They all saved money, too.

Carolee Colter is the principal of Community Consulting Group. Contact her at

Natural Foods Merchandiser volume XXVIII/number 10/p. 70

Metabolife's® Break Through Offers a Solution for Diet Rebound Problems

While searching for the next big weight loss breakthrough, one of America's most successful diet supplement brands, Metabolife(R), invented a proprietary formula of nutrients that is clinically tested to address the frustrating "rebound stage" that occurs after weight loss. Break Through, a clinically tested, patent pending formula, is the only one of its kind to help the body get past its biological survival mode sluggishness to the most challenging part of weight loss: maintaining the results. Break Through is part of the Metabolife(R) 2-stage weight loss system that supports a mission to help Americans "get the life they deserve" and includes a patent pending combination of key nutrients such as green tea, caffeine, cayenne, and the amino acid L-Tyrosine. Break Through can be found online at and at drug and grocery retailers nationwide, including Walgreens, Kmart, RiteAid, CVS and Fred Meyer, for a suggested retail price of $29.99.

Though many diet supplements on the market help initial weight loss, this product uniquely addresses the critical post weight loss rebound period, where a natural metabolic slowing may contribute to weight regain. Break Through was developed by some of the world's foremost obesity researchers in Denmark.

"In our clinical trials at the University of Copenhagen," said Dr. Soren Toubro, "we started with a group of 80 obese individuals who lost a significant amount of weight on a hypocaloric diet. The effect of adding our compound was a sustained increase in thermogenesis for eight weeks combined with an improved reduction in fat mass. The results of the double blind study are exciting because we were able to maintain the metabolic increase from week one to week eight. This is unprecedented with an ephedra free compound. The key base of the formula became Metabolife(R) Break Through and is distributed to millions of Americans who want to maintain their success after initial weight loss."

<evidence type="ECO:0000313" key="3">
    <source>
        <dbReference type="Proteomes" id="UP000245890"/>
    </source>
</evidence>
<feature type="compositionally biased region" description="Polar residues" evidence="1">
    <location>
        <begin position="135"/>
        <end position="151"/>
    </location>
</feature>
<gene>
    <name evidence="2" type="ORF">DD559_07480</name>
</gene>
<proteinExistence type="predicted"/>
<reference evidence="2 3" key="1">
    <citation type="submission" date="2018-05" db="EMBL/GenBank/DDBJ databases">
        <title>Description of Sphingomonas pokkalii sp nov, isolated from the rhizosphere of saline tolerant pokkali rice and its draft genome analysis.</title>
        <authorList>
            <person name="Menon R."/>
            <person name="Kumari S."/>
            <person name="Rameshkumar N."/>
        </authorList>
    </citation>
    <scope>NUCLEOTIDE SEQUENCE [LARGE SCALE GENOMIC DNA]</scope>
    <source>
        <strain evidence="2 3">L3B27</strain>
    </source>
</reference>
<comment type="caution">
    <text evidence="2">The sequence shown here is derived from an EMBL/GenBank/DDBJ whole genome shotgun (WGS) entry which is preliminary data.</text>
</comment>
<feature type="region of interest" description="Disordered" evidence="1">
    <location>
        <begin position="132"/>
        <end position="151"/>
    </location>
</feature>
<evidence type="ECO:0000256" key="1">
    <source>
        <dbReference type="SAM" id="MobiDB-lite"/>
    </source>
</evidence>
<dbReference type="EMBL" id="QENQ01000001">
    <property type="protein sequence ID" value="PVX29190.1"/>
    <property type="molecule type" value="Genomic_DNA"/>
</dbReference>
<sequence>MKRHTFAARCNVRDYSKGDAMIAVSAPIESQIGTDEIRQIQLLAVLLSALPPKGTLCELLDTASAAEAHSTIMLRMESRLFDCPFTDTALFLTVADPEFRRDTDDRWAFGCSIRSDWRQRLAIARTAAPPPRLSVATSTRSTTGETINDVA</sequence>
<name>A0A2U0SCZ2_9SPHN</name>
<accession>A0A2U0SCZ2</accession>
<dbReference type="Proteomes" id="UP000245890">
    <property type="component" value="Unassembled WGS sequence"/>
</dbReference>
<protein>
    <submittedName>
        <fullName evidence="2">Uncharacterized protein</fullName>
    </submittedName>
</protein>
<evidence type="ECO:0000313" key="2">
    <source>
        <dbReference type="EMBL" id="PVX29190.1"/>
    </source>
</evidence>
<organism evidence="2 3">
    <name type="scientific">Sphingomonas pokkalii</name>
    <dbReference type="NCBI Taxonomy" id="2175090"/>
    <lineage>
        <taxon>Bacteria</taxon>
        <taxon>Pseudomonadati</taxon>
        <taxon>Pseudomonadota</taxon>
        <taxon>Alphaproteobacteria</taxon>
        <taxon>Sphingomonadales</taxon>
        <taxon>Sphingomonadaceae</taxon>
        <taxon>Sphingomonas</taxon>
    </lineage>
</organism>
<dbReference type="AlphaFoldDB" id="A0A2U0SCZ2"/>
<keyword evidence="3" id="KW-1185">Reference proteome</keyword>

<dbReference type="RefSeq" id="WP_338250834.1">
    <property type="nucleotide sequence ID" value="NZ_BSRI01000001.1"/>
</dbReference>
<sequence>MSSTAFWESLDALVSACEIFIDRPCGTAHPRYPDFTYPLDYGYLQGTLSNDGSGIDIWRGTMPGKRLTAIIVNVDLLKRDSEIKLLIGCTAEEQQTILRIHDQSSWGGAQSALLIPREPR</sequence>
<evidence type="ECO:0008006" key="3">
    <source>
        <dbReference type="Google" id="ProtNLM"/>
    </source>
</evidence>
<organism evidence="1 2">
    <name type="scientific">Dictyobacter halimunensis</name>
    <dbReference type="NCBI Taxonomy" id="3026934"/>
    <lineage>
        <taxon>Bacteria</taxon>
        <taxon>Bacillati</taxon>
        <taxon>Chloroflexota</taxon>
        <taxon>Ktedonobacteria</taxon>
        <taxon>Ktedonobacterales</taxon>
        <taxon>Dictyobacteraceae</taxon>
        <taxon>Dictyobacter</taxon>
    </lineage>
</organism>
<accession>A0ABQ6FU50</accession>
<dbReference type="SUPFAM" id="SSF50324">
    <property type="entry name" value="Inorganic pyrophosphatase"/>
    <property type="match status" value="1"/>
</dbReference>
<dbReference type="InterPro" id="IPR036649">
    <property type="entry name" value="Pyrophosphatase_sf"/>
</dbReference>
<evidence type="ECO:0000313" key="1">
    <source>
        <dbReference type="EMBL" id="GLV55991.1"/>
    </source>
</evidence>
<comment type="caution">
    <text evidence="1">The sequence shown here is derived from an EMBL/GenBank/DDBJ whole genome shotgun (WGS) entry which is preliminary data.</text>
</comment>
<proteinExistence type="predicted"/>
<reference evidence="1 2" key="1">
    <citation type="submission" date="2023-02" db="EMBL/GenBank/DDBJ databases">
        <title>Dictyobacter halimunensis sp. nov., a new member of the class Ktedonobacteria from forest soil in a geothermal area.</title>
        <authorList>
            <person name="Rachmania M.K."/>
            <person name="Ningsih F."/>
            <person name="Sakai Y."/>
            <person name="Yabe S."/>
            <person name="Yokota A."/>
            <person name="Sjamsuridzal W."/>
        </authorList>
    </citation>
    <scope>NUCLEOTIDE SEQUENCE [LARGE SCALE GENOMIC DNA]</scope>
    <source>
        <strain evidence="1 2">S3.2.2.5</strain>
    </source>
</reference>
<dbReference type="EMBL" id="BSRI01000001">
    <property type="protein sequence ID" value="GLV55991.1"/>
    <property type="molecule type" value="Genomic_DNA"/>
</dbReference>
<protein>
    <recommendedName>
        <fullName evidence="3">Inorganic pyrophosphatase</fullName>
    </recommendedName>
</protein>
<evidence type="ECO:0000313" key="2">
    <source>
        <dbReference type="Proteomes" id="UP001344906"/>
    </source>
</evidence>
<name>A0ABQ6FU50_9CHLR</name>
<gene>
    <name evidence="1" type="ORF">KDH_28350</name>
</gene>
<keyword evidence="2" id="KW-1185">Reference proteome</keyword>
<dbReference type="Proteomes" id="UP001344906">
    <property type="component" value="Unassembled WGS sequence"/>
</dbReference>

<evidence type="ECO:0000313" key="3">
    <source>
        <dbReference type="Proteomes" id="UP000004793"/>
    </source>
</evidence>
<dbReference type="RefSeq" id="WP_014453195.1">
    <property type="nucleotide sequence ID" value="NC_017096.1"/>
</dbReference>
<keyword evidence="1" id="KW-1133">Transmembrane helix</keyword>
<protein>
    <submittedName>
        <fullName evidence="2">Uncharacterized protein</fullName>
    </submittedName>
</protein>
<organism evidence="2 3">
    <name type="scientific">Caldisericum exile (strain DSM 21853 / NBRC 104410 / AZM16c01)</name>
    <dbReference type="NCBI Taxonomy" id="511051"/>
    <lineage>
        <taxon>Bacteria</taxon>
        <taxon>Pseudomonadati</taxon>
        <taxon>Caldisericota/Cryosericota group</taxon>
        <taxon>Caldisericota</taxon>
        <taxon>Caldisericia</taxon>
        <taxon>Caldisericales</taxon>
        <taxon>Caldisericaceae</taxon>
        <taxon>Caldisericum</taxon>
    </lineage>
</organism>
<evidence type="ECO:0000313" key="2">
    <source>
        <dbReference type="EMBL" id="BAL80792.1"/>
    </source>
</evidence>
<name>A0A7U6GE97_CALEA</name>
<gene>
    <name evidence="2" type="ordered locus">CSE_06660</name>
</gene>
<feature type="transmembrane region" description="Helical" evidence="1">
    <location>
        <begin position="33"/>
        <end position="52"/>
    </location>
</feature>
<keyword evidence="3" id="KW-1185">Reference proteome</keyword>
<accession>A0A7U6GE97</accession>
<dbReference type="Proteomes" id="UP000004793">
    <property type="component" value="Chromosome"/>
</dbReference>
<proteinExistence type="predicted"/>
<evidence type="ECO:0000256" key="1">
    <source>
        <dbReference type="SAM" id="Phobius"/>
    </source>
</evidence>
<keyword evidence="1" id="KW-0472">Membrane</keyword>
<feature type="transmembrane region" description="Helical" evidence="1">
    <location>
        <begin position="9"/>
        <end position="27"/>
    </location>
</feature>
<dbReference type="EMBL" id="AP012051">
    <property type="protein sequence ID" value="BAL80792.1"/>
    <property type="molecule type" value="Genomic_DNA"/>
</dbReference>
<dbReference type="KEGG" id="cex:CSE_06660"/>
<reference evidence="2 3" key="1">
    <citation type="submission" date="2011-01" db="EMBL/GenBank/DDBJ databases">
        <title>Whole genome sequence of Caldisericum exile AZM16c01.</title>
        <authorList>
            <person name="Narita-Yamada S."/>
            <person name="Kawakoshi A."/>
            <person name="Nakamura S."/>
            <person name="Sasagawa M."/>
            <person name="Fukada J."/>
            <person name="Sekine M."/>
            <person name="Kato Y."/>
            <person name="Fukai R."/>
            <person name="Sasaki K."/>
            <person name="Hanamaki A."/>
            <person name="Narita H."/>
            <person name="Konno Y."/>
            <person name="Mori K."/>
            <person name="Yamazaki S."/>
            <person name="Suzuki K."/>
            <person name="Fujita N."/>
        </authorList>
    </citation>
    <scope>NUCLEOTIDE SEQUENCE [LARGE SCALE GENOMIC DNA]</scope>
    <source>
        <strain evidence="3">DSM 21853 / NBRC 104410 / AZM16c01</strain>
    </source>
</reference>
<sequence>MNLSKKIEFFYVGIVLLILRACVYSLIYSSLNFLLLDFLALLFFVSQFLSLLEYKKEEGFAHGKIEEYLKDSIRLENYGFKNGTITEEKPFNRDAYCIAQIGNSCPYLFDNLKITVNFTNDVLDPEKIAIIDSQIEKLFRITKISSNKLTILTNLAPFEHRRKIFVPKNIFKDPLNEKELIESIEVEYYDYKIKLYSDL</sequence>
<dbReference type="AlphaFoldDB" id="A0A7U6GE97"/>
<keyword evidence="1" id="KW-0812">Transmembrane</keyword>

"Our bodies were built to survive a naturally harsh environment and scarcity of food due to seasonal changes and nomadic moves from one place to another," says Greg Grochoski, Chief Science Officer for Metabolife(R). "Even today, an initial weight loss signals the body to go into a conservation mode as it biologically expects winter or a move to a scarce food area. We are built to conserve fat to protect the internal organs until spring arrives or the situation changes. This 'rebound' is therefore a natural reaction, but a problem in today's world, when we lose weight for different reasons."